Sir Robert Dudley and the Secrets of the Sea

Chapter 2 : Downward Turn of Fortune's Wheel

Dudley was increasingly associated with Leicester’s step-son and Elizabeth’s new favourite, Robert Devereux 2nd Earl of Essex. The growing personal and political rivalry between Essex and Robert Cecil, the son of Elizabeth’s faithful counsellor, William Cecil, Lord Burghley, had an unexpected consequence for Dudley when Robert Cecil struck his name from the list of officers who played a prominent part in the Battle of Cadiz and replaced it in the published account with a man connected with Dudley’s own uncle, Lord Howard of Effingham.

Nor did the aging monarch have any intention of permitting Leicester’s son to undertake another hazardous voyage. Instead, he remained at home, with his new wife, Alice Leigh, and a growing family of daughters, still driven by his interest in exploration to commission expensive navigational instruments from London’s leading makers and to back Captain Benjamin Wood’s voyage to the Philippines and China. Wood set off with Dudley’s ships the Bear and the Bear’s Whelp and a letter of introduction to the Emperor of China from Queen Elizabeth I in 1596. After February 1597 nothing certain was ever heard of them again.

Whilst Dudley divided his time between London and Kenilworth, things were becoming more unsettled at court. Rivalries which the queen had controlled throughout her reign were becoming more tense. Essex and Cecil were increasingly antagonistic. In February 1601 having lost his position at court and fearful of financial ruin the Earl of Essex and his followers rose in rebellion. It was not long before the conspirators found themselves under arrest. Ottaviano Lotti, the representative of the Grand Duke of Tuscany in London, named only three of the hundred men arrested and sent to the Tower for their part in the uprising. The Earl of Essex and his step-father, Sir Christopher Blount, would both face the headman’s axe. The third man, Dudley, was released from his prison and sent home.

Queen Elizabeth I died on 24 March 1603. Power transferred to King James VI of Scotland, the son of Mary Queen of Scots. Dudley had been protected by the queen because of her love for his father but James, now King James I of England, chose to blame Leicester for agitating for Mary’s execution. Even worse, Dudley’s legitimate cousin, Sir Robert Sidney, who regarded himself as Leicester and Warwick’s rightful beneficiary, had first visited Scotland on a diplomatic mission in 1588 and been raised to the peerage as Baron Sidney of Penshurst on James’ accession as well as being appointed as chamberlain to Queen Anne’s household. Despite his wealth, Dudley was the illegitimate son of a man now reviled by the Crown. Without the support of the monarch, his future began to look uncertain.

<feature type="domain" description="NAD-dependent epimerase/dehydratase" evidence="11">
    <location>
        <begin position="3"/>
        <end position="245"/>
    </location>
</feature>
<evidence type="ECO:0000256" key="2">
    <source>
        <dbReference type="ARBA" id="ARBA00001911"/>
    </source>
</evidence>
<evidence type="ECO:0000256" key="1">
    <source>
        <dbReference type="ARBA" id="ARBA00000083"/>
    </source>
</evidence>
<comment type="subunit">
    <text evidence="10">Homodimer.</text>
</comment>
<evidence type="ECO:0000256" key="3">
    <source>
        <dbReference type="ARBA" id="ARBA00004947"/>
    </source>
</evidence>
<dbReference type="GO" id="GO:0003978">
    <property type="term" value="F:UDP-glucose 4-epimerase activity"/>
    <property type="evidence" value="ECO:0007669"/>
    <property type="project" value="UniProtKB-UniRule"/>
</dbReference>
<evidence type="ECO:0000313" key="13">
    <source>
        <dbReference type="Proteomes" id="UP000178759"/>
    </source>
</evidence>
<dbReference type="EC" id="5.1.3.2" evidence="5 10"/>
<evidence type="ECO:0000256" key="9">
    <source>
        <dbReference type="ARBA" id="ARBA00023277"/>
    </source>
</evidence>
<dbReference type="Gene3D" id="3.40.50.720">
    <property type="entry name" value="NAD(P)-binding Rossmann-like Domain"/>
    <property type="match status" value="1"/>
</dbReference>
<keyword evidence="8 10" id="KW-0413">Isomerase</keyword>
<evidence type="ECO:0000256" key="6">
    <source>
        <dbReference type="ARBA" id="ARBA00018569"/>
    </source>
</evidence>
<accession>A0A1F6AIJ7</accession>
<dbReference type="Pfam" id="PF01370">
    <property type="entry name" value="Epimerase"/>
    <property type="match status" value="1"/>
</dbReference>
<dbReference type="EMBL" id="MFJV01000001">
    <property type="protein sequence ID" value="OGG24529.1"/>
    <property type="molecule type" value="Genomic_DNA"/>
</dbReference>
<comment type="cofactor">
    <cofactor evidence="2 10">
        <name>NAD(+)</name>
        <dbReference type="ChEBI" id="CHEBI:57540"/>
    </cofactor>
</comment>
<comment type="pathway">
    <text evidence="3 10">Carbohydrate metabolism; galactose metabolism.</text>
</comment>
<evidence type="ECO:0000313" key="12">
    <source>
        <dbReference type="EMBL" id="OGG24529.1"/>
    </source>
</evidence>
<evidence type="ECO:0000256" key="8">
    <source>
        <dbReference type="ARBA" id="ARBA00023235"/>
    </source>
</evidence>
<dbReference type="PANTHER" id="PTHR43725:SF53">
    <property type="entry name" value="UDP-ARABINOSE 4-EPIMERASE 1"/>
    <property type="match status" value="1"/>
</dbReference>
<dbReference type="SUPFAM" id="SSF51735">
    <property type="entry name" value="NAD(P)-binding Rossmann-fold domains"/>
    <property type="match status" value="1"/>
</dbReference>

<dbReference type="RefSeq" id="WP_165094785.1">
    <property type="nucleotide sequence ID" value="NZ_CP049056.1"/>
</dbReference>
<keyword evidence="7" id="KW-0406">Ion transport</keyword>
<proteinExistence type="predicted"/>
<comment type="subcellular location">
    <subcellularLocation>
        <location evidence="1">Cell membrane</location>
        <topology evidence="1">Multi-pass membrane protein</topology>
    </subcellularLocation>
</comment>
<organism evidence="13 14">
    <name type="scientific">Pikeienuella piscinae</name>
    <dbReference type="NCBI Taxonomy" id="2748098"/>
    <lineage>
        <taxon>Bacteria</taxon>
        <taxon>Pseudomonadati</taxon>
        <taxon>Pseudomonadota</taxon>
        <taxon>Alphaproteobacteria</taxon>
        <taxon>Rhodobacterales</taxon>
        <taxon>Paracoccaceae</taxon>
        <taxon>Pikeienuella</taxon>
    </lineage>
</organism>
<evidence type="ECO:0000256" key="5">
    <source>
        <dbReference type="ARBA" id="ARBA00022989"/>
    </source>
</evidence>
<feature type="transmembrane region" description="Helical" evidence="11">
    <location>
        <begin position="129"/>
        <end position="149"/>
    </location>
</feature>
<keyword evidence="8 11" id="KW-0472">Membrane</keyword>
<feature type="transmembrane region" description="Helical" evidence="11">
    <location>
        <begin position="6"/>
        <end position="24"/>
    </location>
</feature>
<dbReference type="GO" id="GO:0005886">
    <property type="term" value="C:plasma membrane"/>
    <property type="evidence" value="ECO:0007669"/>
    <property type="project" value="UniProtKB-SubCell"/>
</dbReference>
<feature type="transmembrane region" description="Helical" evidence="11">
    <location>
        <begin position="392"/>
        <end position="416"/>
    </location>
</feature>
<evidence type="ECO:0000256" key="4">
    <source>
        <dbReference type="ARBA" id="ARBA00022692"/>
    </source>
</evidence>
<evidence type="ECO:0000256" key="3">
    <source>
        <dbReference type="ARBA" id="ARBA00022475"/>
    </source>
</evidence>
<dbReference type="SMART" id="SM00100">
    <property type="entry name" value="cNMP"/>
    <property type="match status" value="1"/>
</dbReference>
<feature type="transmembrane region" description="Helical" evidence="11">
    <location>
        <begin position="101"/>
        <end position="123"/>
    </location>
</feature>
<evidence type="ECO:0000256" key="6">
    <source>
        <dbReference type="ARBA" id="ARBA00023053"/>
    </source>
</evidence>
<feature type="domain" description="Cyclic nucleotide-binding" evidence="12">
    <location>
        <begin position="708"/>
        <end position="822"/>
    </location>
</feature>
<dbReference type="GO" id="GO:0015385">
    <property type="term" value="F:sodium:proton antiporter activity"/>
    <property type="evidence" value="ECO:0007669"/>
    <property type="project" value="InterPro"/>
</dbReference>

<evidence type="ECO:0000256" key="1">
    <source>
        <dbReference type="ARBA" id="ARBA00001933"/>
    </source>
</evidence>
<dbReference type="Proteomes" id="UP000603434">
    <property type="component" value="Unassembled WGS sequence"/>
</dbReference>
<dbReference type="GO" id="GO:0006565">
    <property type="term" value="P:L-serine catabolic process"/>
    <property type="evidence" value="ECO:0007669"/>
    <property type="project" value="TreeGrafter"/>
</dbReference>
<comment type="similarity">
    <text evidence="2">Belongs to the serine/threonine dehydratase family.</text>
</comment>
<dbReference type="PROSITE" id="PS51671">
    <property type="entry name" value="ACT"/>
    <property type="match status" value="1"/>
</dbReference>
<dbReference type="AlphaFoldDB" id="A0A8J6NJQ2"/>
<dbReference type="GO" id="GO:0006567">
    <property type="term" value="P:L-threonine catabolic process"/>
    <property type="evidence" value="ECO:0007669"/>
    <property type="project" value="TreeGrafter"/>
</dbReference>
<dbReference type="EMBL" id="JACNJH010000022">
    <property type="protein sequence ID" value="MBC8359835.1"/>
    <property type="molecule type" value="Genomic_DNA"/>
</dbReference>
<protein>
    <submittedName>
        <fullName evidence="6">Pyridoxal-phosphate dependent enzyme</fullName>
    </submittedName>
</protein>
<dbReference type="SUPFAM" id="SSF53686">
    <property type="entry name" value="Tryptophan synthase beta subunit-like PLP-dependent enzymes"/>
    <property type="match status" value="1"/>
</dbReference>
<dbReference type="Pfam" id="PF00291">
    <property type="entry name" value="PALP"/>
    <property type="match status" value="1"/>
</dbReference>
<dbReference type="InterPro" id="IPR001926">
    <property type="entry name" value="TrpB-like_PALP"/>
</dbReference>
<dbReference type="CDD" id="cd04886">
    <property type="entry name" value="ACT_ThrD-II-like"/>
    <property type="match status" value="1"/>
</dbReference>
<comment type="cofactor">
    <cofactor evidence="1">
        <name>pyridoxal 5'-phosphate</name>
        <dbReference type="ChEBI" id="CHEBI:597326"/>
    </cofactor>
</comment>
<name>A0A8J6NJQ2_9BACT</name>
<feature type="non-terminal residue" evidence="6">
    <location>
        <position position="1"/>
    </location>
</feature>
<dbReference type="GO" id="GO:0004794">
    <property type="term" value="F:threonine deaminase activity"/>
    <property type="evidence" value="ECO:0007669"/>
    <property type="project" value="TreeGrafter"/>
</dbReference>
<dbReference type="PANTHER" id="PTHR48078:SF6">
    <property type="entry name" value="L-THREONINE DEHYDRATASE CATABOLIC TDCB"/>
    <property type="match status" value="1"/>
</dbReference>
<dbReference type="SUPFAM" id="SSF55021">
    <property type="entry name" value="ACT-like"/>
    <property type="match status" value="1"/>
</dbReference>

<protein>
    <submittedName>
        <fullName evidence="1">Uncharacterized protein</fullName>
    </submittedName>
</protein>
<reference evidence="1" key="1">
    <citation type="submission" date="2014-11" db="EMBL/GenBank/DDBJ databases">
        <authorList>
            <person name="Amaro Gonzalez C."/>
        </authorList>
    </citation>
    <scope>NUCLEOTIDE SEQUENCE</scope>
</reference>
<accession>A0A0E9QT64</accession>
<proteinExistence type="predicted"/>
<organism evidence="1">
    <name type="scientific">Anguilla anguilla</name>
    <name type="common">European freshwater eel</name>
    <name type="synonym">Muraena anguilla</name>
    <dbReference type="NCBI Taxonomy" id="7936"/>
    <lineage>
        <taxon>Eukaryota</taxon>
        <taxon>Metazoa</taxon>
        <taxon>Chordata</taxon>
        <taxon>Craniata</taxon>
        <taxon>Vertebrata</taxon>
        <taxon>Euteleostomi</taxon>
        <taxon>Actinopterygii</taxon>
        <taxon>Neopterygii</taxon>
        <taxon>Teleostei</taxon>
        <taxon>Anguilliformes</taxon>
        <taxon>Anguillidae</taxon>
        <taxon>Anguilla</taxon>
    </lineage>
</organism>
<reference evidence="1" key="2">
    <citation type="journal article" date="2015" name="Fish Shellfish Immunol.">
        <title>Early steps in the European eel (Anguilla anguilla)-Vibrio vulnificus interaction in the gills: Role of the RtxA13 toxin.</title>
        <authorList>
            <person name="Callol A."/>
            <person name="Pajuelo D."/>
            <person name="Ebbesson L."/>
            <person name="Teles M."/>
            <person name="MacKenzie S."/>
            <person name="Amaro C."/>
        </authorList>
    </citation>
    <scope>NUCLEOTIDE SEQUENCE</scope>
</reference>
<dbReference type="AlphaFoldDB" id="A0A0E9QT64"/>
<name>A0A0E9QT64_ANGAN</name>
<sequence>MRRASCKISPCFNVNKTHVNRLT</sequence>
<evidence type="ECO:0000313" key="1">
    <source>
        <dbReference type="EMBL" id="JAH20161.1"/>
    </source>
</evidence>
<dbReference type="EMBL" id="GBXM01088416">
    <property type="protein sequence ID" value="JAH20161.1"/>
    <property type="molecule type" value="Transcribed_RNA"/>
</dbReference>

An encounter with Owen Jones, a former servant from Dudley’s boyhood, gave him the idea that his parents were legally married. Legitimate right would ensure that Dudley’s estates were safe from Sydney’s dynastic and territorial ambitions even if he did have the ear of the new king and his consort. Dudley, encouraged by his father-in-law, Sir Thomas Leigh, began to collect evidence and witnesses before taking the case to the ecclesiastical court at Lichfield in September 1603. This had the effect of uniting Sir Robert Sidney in common cause with Leicester’s acknowledged widow and the case in Lichfield was halted on the orders of the Privy Council. The case was removed to the court of the Star Chamber in 1604 where the Crown’s interest aligned with those of Sidney and Lettice. Although Dudley produced witnesses prepared to testify that his parents were married, amongst them his own mother, a judgement was passed against him on 10 May 1605. He was fined £100 and the evidence suppressed. Historians are divided as to whether a marriage was celebrated or not.

On 26 June 1605 Dudley left England with a licence issued by the Keeper of the Records, Sir Thomas Lake, to travel abroad for three years. He was permitted to take three servants, four horses and £80 as well as the usual provisions for such a journey. Only when Dudley was safely in Calais did anyone realise that his page was not, in fact, a boy but his own cousin, Elizabeth Southwell, who was one of Queen Anne’s ladies in waiting. There was no hint or record of an affair before their flight. In France the couple converted to Catholicism and, having petitioned the Pope for a dispensation for consanguinity, married despite the fact that Dudley left his wife and four daughters in England. It is difficult to know which of these actions James I’s courtiers found more scandalous.